While a palm grip is often considered the more comfortable grip of the two, the T-grip offers a more secure hold on your paddle making it recommended for SUP surfers.
The ergonomics of paddles for SUP is important to give you comfort and efficient paddling while out on the water.
If possible, we recommend you try holding the paddle and seeing how it feels in your hands before purchasing anything.
And of course, there is the shaft itself. You can find fixed-length shafts, adjustable shafts, and even shafts that can break down into three pieces to assist with travel.
Anyone who has an iSUP in their quiver would probably be interested in getting a travel-friendly paddle to fold down and fit neatly in a SUP backpack.
Also located on the shaft is the elbow. The elbow is the joint between the shaft and the blade. An effective elbow takes the pressure off the rider’s wrists and makes long paddles easier to manage.
Now you know what you are looking for, but how do you choose a stand up paddle board paddle that is best for you?
Firstly, you need to determine what style of paddling you want to be doing. An all-round paddle can manage a whole range of styles. However, if you are focusing purely on racing, then perhaps you can look to find a more specialized, high quality paddle.
Most standard paddles are adjustable to some degree. It is only when you get more advanced and are looking at the higher performance paddles that you start to find fixed-length paddles. Adjustable paddlesare great for beginners buying their own gear for the first time and those wanting to do a mix of activities with their SUP.
Several variables affect the length you need for your paddle. You need to consider your height, the water conditions, and the length and width of your board’s hull.
It is generally accepted that a paddle needs to be between eight and twelve inches taller than the rider. If the paddle is shorter than this, then you need to excerpt more energy to get moving. If any longer then you risk not being able to pull the paddle out of the water for the next stroke.
With adjustable paddles, you can play around with the sup paddles length and work out what is best for you.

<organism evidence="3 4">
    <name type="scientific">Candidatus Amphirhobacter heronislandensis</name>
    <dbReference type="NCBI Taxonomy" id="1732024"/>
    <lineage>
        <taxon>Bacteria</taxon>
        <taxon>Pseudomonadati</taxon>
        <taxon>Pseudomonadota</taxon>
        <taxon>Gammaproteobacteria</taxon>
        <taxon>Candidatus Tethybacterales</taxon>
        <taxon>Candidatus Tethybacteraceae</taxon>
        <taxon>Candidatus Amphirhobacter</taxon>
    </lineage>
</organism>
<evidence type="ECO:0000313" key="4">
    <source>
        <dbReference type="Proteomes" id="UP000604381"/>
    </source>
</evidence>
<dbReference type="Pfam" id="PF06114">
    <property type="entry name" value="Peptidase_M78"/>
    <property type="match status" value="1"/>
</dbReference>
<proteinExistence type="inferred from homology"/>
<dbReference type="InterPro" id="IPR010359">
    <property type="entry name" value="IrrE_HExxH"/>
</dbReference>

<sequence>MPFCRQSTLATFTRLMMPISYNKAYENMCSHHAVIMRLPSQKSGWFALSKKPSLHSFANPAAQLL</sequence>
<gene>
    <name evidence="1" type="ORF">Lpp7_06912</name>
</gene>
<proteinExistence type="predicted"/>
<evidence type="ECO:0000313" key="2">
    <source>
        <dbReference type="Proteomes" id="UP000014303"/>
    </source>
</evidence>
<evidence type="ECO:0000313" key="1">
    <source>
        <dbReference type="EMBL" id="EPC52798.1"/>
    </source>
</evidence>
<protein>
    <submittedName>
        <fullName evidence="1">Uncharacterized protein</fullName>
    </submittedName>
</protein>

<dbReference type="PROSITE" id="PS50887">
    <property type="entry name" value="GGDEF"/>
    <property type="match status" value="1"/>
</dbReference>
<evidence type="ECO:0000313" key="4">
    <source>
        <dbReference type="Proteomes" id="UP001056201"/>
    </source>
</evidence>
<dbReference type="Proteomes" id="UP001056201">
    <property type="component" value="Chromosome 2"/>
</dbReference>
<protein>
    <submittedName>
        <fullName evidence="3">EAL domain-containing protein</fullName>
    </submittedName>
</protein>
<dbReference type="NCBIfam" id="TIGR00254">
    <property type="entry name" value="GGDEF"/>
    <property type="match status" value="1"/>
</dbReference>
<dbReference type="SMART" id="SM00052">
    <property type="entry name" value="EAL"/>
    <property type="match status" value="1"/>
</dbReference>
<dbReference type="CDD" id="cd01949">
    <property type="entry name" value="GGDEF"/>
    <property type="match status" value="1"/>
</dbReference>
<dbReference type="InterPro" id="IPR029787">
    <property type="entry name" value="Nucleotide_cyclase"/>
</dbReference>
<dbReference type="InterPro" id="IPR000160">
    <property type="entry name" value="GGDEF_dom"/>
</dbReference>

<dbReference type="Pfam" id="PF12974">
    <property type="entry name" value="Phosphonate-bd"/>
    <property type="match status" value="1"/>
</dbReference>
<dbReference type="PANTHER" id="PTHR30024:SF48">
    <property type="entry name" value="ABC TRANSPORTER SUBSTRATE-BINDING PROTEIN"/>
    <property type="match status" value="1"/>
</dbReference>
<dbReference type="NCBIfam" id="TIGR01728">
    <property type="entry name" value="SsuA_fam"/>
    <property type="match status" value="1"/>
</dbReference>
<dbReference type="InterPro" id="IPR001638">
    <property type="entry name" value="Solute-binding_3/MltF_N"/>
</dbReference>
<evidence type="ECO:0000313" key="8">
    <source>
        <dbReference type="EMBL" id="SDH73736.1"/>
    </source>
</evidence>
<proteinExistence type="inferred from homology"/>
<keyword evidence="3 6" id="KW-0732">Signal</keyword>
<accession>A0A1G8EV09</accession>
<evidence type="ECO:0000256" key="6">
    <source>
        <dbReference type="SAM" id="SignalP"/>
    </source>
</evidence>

Here are some simple tips for the hands up methodto help you get the correct length for your paddle:
As we have previously mentioned, a shaft can be adjustable with an extend-and-lock system. Adjustable paddles are great if the paddle is being shared by multiple riders or you plan to travel with your gear.
The majority of standard paddles are a fairly straight shape with an elbow attachment for the blade. However, you can find some SUP paddles that have bent shafts. A bent shaft is more costly, but you do get better comfort with a neutral position with less wrist strain when paddling long distances.
The grip feature is more of a personal choice. All of the GILI SUP paddles have a hybrid ergonomic handle that finds a comfortable balance between a T-Grip and a Palm Grip.
If you plan to hit the waves and surf with your SUP then it’s recommended that you get a paddle with a decent T-Grip in place to provide a secure hold.
The most important thing to remember is that your hand needs to be comfortable and secure while paddling.
DESIGN GRAPHICS OF BLADES -
Your paddle blade is the most crucial element of the paddle. This is the part of the paddle that provides acceleration for the rider.
The size and shape of the blade depend on your skill level and fitness. They typically come in small, medium, or large sizes, with various shapes to give different results.